I was at church yesterday with my girlfriend, holding hands, singing to god, and reveling in the joy of the service, when I realized I was in love with the girl singer on stage. Something about her thinness, her youth, her exuberance, her smile, and her big, wide-armed, love of Jesus Christ. I don’t love Jesus Christ like she does. As I noticed my affection for this young woman, while holding the hand of the dearest person in my life, I noted several things of curiosity.

    • I loved my girlfriend more than I loved God, or Jesus Christ.
    • I loved the girl on stage singing, her joy, celebration, devotion.
    • I loved being in love with my girlfriend more than I enjoyed being in church celebrating Jesus Christ.
    • I can’t stand contemporary worship music, no matter how bad-ass the band is.

The question came to me, like a message from a higher power, “Do you love God as you love your girlfriend, sitting beside you, holding your hand?”

I was struck by the notion that I could love loving a human being more than I loved Jesus Christ, but again, I’m not a super-good Christian. So I could give myself a break about the subtleties and move right into the specifics. Did I love this woman more than I loved God? Did my seeking a relationship take priority over my seeking direction from God?

I’m pretty sure the answer is yes, and I’m not sure what that says about me, at the moment.

I have been in this relationship for three months and it has been electric, transformative, and I would claim, even at this early-stage, to be the 4th long-term relationship of my life. (LTR) That’s a pretty big assumption, for a three-month relationship. How, for example, does this woman out-pace the other “dates” I’ve had in the past? How was my mental and spiritual state different when I met this woman? Was I head-over-heels in love in a way that was blinding me to obvious faults and potential snares?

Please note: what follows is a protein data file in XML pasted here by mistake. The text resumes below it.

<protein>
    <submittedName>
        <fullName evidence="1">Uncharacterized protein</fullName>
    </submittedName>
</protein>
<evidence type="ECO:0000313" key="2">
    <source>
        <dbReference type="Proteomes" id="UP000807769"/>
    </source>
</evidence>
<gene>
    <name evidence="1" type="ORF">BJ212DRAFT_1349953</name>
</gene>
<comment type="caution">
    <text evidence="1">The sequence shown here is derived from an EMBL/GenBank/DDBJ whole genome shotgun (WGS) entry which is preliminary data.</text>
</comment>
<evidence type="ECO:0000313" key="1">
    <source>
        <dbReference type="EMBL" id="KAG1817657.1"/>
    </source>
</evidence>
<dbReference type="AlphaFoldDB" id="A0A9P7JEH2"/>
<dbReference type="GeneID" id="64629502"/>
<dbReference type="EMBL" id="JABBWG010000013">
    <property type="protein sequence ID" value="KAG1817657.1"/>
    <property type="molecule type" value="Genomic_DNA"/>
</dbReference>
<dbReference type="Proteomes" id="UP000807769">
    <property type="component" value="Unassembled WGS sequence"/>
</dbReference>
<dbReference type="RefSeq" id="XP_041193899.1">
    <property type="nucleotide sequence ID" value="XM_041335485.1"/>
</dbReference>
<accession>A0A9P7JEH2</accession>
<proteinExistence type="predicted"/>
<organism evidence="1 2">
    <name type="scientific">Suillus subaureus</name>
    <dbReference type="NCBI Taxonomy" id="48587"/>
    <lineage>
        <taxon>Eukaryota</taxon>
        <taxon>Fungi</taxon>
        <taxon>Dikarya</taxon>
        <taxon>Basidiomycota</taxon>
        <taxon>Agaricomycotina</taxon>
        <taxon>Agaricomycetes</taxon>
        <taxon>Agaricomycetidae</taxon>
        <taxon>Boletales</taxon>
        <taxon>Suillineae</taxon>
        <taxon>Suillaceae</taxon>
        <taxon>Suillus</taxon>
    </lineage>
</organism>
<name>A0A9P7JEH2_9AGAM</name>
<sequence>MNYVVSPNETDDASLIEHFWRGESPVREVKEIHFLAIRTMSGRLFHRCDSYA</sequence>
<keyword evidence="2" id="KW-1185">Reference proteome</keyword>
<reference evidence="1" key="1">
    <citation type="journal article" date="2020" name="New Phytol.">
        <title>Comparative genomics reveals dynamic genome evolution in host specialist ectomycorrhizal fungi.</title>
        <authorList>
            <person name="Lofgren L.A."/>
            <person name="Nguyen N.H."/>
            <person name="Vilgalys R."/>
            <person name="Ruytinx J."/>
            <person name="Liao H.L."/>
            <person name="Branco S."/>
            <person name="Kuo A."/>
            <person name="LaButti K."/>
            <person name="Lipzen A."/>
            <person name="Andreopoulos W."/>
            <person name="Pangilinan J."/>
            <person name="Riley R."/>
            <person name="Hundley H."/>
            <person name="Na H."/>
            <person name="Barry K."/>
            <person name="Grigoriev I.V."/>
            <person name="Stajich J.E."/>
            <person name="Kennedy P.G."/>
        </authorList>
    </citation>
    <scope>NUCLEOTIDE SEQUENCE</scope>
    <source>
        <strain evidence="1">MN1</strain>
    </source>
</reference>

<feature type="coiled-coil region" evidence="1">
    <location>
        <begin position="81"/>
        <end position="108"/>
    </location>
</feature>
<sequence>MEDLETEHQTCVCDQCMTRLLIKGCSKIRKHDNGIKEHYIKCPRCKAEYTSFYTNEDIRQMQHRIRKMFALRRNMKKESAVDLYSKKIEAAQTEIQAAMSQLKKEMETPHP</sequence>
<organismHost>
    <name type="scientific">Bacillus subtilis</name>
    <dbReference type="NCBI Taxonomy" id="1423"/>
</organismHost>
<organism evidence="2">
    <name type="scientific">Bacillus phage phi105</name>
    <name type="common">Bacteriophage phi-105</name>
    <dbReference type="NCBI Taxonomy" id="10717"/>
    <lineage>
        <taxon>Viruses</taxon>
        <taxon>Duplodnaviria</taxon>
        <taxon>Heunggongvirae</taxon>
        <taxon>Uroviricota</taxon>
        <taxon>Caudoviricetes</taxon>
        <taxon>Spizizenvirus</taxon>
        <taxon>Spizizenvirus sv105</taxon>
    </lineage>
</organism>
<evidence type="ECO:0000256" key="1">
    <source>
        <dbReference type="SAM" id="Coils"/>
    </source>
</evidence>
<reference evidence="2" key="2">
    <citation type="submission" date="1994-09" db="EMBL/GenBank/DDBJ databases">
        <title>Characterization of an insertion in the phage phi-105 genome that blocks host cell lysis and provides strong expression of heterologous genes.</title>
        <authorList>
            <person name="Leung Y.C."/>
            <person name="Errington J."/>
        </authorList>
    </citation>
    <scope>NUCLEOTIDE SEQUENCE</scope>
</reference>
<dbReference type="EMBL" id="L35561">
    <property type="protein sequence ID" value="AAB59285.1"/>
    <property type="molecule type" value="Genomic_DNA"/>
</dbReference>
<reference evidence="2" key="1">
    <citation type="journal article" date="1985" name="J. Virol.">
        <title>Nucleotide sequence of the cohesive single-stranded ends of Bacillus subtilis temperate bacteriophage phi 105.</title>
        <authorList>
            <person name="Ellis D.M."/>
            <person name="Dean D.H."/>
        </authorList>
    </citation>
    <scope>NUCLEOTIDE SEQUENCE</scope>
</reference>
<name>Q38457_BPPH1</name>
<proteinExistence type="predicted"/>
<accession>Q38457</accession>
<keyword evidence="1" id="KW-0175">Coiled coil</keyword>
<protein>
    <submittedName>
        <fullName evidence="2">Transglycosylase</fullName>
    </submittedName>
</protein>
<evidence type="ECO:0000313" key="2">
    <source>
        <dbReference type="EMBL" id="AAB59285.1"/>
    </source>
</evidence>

Let me take those one at a time.

Q: Was I, am I, head-over-heels in love with this woman?

A: Yes.

Q: Is there something different about where I am in my life, that makes this relationship more powerful, or more clear?

A: I don’t know the answer to this one, more data needed.

Q: Are there some blind spots that I am missing due to my infatuation with this woman?

A: Yes.

Okay, so that brings a few more questions.

Q: What blind spots have I missed in the past long-term relationships?

A: Here are things I’ve missed in the past LTRs:

    • Honesty
    • Sobriety
    • Solid emotional stability
    • Cultural or financial differences that created conflicts
    • Imbalance of power
    • Happiness and contentment issues
    • Ambition and drive misalignments

Q: Okay, have any of these presented themselves in this early-stage love affair?

A: Not that I can see.

But again, that’s part of the problem. I can’t see. I cannot see this beautiful woman as a complete person because I love her with some inner-drive that blinds me to some of her reality. I don’t want to see any of her faults because I don’t want to let any hot air out of my dream about who she is and who she represents to me.